In recent years, many areas have debated whether citizens and visitors should have the right to wear religious head garments on government-issued photo identification cards such as drivers’ licenses. Putting aside the politics and discriminatory impact of that particular debate — that’s a conversation for another time (and another email newsletter) — let’s grant the following: If the head covering prevents the ID from actually allowing us to identify the person depicted, that’s not a very useful tool.
So for that reason, many government bodies bar any sorts of head coverings — baseball caps to burqas — in such situations. But others, such as the state of Massachusetts, want to find a middle ground. To do so, Massachusetts has a set of exceptions: it allows such head coverings “for medical or religious reasons” (per this pdf). Let’s also grant that such exceptions make sense. How do we decide which “medical or religious reasons” are real?
Well, that’s hard, especially when dealing with the “religious” part. Some, like Massachusetts, take a very hands-off approach; a Massachusetts Department of Transportation official told the Boston Globe that the agency “[does] not get into the sincerity or the veracity of religious beliefs.”
Which is how this happened:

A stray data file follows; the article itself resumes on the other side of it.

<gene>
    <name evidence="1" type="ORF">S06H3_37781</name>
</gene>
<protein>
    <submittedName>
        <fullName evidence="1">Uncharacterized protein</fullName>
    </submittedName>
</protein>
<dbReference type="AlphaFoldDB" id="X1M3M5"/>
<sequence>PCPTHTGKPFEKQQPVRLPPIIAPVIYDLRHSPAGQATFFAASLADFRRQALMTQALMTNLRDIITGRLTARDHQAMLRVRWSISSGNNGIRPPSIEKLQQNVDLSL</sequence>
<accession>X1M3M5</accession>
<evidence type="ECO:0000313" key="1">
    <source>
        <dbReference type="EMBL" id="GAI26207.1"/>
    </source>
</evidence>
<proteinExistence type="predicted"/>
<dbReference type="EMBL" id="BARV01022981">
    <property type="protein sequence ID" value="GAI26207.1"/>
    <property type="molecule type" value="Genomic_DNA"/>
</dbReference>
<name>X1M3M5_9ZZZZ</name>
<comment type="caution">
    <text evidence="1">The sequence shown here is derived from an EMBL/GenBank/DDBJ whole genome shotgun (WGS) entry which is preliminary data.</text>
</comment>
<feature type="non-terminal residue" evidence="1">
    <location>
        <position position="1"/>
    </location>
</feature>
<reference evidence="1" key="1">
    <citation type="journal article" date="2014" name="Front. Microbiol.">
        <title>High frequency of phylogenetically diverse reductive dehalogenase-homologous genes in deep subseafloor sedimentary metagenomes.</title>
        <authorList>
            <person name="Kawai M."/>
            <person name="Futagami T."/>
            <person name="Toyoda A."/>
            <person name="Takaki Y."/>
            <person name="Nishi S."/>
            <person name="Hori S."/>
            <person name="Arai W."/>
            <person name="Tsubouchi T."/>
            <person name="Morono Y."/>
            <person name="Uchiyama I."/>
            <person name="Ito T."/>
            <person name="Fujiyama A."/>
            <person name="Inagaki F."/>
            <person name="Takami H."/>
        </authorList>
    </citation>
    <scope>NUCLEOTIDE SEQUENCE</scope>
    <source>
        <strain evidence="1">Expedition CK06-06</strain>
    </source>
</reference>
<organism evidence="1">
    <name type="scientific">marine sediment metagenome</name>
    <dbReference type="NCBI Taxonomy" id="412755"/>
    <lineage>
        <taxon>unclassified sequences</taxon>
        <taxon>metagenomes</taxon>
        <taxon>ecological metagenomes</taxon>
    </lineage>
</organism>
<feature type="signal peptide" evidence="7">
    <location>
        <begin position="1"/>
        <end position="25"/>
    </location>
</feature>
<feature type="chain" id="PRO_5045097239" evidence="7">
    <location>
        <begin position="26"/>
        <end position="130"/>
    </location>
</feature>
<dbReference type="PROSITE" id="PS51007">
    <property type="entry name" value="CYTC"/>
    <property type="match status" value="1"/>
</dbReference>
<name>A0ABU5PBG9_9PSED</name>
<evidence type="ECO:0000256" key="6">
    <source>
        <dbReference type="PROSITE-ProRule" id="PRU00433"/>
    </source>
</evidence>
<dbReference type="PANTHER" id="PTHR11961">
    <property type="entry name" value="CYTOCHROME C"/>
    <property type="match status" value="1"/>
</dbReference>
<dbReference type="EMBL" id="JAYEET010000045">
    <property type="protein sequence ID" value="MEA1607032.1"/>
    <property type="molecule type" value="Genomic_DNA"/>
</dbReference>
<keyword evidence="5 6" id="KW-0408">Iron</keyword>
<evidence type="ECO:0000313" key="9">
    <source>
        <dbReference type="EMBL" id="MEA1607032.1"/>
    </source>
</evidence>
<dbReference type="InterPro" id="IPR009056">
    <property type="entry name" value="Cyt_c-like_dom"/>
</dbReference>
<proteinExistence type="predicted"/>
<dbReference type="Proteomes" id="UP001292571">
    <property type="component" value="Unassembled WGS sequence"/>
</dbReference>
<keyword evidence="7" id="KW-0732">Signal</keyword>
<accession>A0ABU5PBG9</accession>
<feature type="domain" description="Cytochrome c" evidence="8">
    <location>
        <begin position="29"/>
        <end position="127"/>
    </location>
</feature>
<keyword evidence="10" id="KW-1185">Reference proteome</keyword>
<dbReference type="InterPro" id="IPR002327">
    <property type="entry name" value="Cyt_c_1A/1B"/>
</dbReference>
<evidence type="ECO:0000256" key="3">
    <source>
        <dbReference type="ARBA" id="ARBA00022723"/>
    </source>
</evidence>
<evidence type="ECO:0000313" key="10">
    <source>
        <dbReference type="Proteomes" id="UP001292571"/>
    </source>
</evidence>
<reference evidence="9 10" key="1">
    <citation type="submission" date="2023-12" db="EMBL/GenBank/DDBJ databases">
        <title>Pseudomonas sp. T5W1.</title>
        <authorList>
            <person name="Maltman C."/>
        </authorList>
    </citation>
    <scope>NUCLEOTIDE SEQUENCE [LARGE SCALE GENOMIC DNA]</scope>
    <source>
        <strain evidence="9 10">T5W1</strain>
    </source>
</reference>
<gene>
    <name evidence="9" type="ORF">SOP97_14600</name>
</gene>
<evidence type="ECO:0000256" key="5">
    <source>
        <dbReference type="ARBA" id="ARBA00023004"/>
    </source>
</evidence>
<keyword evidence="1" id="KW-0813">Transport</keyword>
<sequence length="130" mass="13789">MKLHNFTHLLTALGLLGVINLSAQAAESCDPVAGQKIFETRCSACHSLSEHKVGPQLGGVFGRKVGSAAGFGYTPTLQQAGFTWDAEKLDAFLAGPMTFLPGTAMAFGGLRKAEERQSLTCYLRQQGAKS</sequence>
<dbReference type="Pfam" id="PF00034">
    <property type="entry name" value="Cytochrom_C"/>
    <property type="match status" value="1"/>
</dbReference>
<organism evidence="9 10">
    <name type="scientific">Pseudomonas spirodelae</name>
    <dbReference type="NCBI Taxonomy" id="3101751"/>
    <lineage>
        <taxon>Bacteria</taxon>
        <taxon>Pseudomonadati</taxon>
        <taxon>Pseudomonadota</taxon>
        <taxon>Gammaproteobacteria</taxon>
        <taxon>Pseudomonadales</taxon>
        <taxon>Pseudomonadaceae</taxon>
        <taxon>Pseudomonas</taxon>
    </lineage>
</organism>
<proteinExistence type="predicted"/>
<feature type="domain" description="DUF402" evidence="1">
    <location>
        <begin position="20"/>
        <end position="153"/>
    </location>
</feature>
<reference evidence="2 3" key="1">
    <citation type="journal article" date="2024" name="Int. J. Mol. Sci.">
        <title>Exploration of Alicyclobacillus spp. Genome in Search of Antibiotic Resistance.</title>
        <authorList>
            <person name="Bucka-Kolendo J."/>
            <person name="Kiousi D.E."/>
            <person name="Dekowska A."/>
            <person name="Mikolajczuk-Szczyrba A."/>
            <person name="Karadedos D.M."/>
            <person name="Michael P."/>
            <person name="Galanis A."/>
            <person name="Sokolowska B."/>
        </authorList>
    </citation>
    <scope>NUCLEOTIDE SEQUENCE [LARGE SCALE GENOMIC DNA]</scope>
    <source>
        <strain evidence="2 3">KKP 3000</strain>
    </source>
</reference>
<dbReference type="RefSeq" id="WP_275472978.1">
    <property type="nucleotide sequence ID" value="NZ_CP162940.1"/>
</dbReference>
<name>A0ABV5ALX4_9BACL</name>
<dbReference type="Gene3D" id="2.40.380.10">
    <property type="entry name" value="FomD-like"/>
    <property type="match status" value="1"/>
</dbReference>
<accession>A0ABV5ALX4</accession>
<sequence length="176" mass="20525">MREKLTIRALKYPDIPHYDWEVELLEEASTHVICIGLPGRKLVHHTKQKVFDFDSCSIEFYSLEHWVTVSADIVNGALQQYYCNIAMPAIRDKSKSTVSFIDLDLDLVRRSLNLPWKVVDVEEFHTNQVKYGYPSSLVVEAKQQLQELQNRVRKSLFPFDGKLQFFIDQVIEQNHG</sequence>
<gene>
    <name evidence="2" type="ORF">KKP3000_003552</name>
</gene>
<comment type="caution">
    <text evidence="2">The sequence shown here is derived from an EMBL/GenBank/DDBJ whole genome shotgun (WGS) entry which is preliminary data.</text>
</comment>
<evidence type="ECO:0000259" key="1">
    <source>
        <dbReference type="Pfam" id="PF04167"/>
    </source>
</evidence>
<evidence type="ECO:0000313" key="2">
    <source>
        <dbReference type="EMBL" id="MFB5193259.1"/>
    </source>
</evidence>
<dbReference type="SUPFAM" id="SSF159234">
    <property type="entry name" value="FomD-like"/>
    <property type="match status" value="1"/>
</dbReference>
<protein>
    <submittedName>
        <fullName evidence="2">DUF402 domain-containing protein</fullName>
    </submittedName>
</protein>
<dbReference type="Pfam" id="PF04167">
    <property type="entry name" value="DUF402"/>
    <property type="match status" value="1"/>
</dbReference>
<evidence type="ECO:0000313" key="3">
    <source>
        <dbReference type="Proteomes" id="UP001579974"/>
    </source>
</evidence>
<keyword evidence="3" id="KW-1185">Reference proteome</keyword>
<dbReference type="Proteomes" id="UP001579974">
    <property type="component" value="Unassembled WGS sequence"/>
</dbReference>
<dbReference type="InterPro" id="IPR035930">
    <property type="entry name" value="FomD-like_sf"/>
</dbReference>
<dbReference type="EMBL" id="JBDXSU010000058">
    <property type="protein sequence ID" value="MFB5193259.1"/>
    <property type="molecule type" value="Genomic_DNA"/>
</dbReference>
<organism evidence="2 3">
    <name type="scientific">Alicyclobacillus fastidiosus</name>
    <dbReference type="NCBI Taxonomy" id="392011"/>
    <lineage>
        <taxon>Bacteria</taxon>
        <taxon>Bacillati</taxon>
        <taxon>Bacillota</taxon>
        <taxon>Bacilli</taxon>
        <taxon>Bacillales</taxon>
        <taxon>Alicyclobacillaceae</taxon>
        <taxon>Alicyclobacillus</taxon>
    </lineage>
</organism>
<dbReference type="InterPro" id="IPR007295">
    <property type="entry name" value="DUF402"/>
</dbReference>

The person pictured is Lindsay M. Miller, as the image states. That’s her (temporary) Massachusetts driver’s license, via the above-linked Boston Globe article. She is wearing a colander on her head.
While typically used to drain water from pasta or other things which cook in such baths, Ms. Miller’s use is, well, different. She’s pretty clearly wearing the colander as a hat. And, as far as the Massachusetts Registry of Motor Vehicles (RMV) was concerned, that’s because the headdress was religious in nature. Yes, originally, Ms. Miller’s request was denied, laughed off as a joke. But then, she explained that she is a member of the Church of the Flying Spaghetti Monster (the diety-ish thing is below) and a follower of Pastafarianism.
The Church of the Flying Spaghetti Monster came to the public eye in 2005 when a Kansas resident penned a letter to a local school board in protest of a curriculum which eschewed teaching evolution in favor of “intelligent design.” That letter, available here, spread virally, leading many agnostics and atheists to sign up for Church membership.
That said, the Church isn’t the traditional religious group. Pastafarians don’t truly believe that the creature depicted above is divine or, for that matter, even real. Rather, as the New York Daily News states, they “use parody to make a point about religion.” The Church’s official website explains further: they “believe religion – say Christianity, Islam, Pastafarianiasm – does not require literal belief in order to provide spiritual enlightenment.” Rather, “much of the transcendent experience of religion can be attributed to the community.” Which, all told, is good enough for Massachusetts.
From the Archives: Prawo Jazdy: Ireland’s Worst Driver: The man (and woman) with lots of traffic citations.
Related: A colander. Or a hat, if you so desire.